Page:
Overseas IT Outsourcing Rates Remain Low

Despite the attention focused on the outsourcing of technology jobs overseas, a recent survey by Robert Half Technology shows that the majority of U.S. companies are not engaged in the practice.

Ninety-four percent of chief information officers (CIOs) surveyed said their company does not outsource information technology (IT) jobs outside the United States. Among companies that once sent IT jobs overseas but discontinued the practice, nearly six-in-10 (59%) respondents cited management challenges as the top reason. These percentages appear unlikely to change significantly in the near future, as most survey respondents expected a continuation of the status quo.

“Challenges such as language, culture and time-zone barriers can sometimes outweigh the potential benefits of outsourcing,” said Katherine Spencer Lee, executive director of Robert Half Technology, in a statement. “Smaller companies, in particular, may lack the resources to commit to an effective long-term offshoring strategy.”

The survey shows that large companies (those with 500 or more employees) are much more likely to engage in overseas technology outsourcing than small ones (those with fewer than 500 employees). In companies with more than 500 employees, 11% of CIOs reported that they currently engage in outsourcing, compared to five-percent overall.

“Researching viable vendors, and teaching them about the company and its products, management style and quality control require a substantial investment,” continued Lee. “Large companies may be better positioned to absorb the costs of both initial setup and ongoing oversight, and to benefit from economies of scale.”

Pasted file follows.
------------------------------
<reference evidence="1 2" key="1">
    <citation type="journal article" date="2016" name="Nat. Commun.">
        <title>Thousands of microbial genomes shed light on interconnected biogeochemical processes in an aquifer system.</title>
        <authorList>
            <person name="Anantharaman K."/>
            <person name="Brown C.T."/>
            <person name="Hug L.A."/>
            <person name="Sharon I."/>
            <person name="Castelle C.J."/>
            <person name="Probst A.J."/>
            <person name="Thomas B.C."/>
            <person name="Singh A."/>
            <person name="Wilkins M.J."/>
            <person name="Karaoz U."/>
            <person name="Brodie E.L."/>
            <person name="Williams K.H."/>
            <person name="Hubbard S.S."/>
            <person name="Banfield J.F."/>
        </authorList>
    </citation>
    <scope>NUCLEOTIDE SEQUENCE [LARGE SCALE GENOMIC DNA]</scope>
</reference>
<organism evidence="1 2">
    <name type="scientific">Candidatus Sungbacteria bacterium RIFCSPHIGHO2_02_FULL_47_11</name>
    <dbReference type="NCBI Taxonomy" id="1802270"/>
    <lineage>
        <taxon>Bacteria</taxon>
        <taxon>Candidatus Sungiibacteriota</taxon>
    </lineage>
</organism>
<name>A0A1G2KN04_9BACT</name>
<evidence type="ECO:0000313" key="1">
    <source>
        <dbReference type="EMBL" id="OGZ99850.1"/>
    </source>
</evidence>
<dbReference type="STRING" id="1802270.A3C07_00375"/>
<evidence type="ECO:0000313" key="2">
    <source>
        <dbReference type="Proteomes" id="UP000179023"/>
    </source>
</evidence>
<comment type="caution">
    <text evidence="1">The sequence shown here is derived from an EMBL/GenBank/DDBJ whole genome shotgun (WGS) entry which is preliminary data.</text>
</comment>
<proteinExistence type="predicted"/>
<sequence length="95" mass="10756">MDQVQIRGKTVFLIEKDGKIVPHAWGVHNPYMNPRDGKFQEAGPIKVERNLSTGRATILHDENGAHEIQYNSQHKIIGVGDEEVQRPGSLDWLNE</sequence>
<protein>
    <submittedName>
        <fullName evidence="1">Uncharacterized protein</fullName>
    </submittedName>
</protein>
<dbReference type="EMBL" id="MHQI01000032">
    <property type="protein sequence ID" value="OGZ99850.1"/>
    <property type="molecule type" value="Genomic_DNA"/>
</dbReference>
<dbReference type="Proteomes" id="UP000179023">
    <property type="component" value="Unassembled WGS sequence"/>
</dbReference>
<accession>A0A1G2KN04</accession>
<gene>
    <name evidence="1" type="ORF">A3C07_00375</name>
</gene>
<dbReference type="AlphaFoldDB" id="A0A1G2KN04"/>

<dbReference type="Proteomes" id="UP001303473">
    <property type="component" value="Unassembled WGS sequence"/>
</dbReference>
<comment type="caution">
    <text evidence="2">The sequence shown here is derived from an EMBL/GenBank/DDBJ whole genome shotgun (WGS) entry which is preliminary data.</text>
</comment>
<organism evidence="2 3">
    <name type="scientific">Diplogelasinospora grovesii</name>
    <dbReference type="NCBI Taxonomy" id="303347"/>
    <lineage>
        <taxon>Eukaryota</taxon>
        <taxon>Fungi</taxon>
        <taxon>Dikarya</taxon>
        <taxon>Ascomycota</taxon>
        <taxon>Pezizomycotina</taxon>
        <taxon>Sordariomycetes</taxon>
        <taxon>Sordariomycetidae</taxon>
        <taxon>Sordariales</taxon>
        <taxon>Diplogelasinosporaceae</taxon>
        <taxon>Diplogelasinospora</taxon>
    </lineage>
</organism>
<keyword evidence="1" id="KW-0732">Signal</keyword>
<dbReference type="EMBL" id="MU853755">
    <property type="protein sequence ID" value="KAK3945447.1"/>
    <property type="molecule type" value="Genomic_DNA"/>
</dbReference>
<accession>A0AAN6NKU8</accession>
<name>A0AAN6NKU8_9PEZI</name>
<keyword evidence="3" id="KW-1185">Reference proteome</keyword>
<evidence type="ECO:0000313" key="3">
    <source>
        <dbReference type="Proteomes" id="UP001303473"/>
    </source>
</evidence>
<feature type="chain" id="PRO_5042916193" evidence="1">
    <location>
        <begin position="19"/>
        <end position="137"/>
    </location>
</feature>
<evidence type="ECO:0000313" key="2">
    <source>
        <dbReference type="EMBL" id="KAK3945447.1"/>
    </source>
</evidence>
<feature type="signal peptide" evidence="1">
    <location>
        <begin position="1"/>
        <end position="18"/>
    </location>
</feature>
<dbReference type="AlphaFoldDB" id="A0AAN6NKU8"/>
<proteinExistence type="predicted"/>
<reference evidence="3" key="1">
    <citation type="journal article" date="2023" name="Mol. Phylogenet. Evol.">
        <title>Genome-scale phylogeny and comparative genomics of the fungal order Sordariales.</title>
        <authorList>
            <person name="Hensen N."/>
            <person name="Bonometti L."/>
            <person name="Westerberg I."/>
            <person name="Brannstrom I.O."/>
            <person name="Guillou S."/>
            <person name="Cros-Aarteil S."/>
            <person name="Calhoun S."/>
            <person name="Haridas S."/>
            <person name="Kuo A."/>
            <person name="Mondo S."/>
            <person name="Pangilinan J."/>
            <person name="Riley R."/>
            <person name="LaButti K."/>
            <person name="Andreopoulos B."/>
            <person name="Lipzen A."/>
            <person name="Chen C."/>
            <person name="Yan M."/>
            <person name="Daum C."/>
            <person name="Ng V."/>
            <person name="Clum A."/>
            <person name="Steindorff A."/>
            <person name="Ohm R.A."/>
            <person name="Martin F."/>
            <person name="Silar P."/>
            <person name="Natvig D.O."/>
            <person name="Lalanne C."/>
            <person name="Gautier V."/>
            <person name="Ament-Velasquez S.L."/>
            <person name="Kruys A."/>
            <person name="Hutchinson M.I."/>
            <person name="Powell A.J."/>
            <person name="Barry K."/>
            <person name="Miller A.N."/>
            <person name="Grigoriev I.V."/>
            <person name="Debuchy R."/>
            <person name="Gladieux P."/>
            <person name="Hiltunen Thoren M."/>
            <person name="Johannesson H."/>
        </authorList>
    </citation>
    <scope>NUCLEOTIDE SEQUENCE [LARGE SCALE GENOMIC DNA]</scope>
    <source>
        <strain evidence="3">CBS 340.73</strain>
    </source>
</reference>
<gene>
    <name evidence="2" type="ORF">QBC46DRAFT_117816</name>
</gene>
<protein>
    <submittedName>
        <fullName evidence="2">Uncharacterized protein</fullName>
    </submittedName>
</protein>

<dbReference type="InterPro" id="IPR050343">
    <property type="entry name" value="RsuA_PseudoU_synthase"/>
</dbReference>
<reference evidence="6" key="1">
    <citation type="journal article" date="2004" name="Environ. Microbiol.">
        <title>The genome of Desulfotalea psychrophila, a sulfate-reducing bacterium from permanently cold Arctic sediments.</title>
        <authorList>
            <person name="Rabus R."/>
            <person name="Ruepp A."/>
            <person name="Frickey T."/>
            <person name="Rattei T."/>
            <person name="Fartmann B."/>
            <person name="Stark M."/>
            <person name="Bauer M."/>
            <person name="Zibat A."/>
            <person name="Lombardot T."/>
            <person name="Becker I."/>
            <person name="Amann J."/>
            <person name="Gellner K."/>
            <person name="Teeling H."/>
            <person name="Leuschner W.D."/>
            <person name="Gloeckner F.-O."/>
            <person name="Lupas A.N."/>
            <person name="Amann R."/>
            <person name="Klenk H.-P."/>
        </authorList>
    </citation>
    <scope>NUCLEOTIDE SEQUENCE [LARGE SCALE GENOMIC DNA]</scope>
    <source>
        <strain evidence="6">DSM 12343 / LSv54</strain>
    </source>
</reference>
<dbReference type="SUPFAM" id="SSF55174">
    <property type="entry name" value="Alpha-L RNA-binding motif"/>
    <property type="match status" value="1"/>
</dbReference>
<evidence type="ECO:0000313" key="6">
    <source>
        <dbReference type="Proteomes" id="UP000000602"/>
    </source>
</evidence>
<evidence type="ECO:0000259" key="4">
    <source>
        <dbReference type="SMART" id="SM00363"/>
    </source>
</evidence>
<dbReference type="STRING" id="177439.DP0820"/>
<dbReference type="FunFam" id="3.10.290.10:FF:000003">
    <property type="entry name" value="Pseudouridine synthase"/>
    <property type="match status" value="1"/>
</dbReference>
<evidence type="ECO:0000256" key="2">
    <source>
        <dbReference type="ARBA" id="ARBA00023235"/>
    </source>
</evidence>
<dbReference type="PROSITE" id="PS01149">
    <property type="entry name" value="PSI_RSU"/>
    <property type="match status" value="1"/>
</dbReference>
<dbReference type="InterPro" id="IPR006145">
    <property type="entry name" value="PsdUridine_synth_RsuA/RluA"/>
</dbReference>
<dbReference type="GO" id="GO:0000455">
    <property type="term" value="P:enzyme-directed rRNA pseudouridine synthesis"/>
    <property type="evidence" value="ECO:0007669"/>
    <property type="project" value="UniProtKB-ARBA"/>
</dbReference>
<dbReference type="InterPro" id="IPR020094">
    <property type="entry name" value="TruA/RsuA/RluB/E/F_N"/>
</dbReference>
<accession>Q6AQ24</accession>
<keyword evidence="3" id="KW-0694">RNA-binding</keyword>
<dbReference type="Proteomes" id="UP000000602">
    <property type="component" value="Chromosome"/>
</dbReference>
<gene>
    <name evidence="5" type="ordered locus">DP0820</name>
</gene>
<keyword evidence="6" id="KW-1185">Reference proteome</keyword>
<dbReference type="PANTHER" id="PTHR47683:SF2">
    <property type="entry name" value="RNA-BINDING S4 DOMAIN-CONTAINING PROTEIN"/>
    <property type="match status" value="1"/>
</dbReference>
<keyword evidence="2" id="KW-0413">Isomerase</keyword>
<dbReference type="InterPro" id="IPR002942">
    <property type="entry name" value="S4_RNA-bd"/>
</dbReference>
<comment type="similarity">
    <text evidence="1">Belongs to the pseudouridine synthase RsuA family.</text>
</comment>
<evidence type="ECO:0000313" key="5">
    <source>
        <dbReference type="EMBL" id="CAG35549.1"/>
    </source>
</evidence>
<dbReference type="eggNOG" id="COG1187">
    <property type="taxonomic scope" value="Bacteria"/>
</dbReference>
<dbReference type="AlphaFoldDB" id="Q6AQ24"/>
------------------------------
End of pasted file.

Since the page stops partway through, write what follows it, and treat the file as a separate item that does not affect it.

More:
In the near future, growth in offshore outsourcing is likely to come primarily from companies already outsourcing, not from those that are new to the practice. Forty three percent of respondents from companies that currently engage in offshore outsourcing said they plan to increase their level of offshore outsourcing in the next two years, versus 13% who said they expect levels to decrease.

According to the survey, management challenges are a common obstacle to successful offshoring. More than half (59%) of CIOs whose companies had stopped offshore outsourcing cited management and oversight requirements among the reasons they had done so. Unrealized cost savings and quality control also were factors, cited by 30% and 23% of respondents, respectively.

For firms contemplating offshore outsourcing, Lee pointed out some strategies to consider:

  • Look for stability.
  • Choose a vendor that has a track record of measuring staff turnover and retaining employees. Seek a company that has a succession plan in place, as well as defined career paths for their IT professionals.

  • Setup time and costs.
  • New jobs or even departments may need to be created to handle vendor selection, manage contracts, train workers and oversee remote work teams.

  • Management challenges.
  • Dispersed IT work teams may require a different level and type of oversight from management. Consider offering training for managers who will lead overseas teams and will likely be managing individuals who may be very different from them, in terms of culture, background and experience. Some companies may find that they need a full-time project manager to oversee the offshore vendor.

  • Security and privacy concerns.
  • Intellectual property risks such as the enforcement of patents, copyrights and trade secrets may require additional oversight and resources. Benchmark best practices in the areas of security and proprietary technology, for example, from similar companies that have done it successfully.


    The national study was developed by Robert Half Technology, a provider of information technology professionals on a project and full-time basis, and conducted by an independent research firm. The study is based on more than 1,400 telephone interviews with CIOs from a random sample of U.S. companies with 100 or more employees. In order for the study to be statistically representative and ensure that companies from all segments were represented, the sample was stratified by geographic region, industry and employee size. The results were then weighted to reflect the proper proportions of employee size within the region.